Malawi’s new president has wasted no time in firing the country’s police chief in a move described by observers as the start of a “clean-up” of the old guard.
Human rights groups welcomed the decision by Malawian President Joyce Banda, who succeeded former Malawian president Bingu wa Mutharika on Saturday after his death from a heart attack.
Police Inspector-General Peter Mukhito, who was appointed by Mutharika two years ago, was accused of instilling a climate of fear involving arbitrary arrests and the shooting dead of 19 people during anti-government protests last year. He was replaced by Lot Dzonzi a day after Banda was sworn in as southern Africa’s first female head of state and only the second on the continent in modern times.
Wapona Kita, a human rights lawyer who has represented Banda in the past, said: “This is what we have been waiting for. We have been looking for a police that are effective and close to the constitution and the respect of human rights.”
Under Mutharika and Mukhito, “we were in a nation of fear. We were not sure what was going to happen each day when we woke up. There were a number of arbitrary arrests and a sustained oppression of human rights,” Kita said.
Kita said he had lunch with Banda after she became president and was left optimistic about the future.
“The human rights climate will definitely improve. There’s a great atmosphere of being free in our country. People can speak their minds and that’s what we were looking forward to,” Kita said.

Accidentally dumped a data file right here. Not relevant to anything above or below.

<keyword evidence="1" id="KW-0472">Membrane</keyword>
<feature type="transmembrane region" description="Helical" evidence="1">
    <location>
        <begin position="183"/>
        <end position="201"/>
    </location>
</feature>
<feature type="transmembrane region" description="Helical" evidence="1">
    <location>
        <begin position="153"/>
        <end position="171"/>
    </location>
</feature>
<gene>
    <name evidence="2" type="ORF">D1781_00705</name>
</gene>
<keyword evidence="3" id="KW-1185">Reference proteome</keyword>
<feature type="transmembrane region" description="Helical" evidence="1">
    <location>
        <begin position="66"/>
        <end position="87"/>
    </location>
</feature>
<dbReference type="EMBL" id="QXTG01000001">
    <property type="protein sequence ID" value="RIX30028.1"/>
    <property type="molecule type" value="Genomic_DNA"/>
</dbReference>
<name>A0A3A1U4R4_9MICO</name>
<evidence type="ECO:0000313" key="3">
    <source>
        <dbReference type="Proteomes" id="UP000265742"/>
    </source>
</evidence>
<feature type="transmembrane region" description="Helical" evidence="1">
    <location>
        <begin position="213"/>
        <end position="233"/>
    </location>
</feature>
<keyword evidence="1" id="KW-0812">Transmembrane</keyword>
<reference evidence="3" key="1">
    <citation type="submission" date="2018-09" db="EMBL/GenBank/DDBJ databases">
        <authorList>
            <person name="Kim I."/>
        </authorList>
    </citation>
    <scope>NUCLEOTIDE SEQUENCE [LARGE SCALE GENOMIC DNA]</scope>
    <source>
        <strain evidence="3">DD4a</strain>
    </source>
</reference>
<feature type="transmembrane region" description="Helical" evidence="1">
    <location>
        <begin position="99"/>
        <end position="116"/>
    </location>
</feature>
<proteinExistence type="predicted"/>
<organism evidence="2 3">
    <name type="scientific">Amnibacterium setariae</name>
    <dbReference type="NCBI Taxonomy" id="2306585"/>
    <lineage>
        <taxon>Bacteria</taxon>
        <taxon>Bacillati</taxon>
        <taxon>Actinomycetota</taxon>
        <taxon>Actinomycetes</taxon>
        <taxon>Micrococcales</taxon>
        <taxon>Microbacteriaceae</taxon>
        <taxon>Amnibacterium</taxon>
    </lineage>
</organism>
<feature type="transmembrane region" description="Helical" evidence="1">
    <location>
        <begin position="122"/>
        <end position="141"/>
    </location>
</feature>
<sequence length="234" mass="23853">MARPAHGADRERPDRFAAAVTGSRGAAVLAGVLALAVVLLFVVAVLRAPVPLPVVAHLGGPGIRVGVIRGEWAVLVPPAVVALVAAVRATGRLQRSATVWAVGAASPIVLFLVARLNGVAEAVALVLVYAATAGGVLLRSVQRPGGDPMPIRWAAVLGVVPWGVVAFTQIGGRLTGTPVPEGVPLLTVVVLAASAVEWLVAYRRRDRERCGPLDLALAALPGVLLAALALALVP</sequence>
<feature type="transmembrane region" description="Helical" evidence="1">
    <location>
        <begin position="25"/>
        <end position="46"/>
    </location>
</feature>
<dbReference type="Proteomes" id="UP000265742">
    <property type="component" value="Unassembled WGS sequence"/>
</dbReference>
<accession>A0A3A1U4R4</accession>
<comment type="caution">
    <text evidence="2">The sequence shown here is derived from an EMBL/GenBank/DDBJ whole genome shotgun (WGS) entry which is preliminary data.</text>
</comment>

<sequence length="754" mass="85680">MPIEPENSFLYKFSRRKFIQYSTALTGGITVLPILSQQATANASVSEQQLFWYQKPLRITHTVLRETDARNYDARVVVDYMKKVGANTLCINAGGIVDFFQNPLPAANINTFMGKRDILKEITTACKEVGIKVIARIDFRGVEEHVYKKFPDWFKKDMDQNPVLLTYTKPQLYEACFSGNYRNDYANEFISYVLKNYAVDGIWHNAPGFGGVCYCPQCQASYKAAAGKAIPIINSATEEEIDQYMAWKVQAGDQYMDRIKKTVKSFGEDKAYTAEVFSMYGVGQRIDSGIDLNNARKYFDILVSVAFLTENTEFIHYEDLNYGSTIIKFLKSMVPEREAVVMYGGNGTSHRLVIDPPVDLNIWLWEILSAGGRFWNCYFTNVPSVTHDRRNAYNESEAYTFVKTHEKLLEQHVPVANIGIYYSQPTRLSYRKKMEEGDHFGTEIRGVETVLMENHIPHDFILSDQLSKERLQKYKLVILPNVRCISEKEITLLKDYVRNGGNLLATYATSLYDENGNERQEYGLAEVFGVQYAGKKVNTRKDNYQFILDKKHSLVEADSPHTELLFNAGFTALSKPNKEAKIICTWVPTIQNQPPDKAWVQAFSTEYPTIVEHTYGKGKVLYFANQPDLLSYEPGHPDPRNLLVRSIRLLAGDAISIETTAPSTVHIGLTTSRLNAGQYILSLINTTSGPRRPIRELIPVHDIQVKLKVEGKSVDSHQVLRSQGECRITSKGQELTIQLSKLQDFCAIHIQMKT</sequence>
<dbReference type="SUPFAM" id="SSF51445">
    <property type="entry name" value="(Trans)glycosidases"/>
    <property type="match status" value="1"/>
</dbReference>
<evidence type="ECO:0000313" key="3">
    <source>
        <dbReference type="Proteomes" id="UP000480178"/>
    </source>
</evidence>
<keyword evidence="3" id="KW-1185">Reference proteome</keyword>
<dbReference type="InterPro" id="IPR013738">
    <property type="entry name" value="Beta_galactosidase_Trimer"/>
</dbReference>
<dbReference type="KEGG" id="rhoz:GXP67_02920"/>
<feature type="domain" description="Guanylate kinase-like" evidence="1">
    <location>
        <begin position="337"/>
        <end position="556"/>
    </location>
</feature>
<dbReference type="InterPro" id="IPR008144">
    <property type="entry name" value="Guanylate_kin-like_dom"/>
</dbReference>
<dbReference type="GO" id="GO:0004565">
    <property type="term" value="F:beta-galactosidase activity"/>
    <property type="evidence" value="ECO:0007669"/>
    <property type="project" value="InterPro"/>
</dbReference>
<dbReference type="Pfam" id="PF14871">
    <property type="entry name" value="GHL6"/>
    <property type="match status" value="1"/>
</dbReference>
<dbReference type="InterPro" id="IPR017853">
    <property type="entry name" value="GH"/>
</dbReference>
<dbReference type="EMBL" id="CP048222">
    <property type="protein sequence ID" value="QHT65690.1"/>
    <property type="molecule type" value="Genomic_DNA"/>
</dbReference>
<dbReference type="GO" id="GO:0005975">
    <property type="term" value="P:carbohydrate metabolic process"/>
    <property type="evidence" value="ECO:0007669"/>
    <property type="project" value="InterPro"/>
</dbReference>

Centre for Human Rights and Rehabilitation executive director Undule Mwakasungula echoed his sentiments.
“We had been very worried about the way Peter Mukhito conducted himself,” he said. “He was influenced by politicians and ended up compromising his professionalism. We believe Lot Dzonzi will bring back the old face of the police. We want a police of the people, not a police of the politicians.”
The decisive action represents a positive start for Banda, Mwakasungula said. In July last year, demonstrations over economic and governance issues turned violent, leaving 19 people dead. An investigation by the Malawian human rights commission found that police used live bullets to quell the unrest.
Mike Chipalasa, a spokesman for the commission, said: “From our report, police admitted to killing these people using live bullets. The police image nosedived with these killings and it will take a miracle to restore their image.”
Chipalasa alleged that police also had a hand in the death of Robert Chasowa, a student activist who was found dead at a university campus in Blantyre. Police initially claimed Chasowa had killed himself, but the authenticity of his alleged suicide notes has been questioned.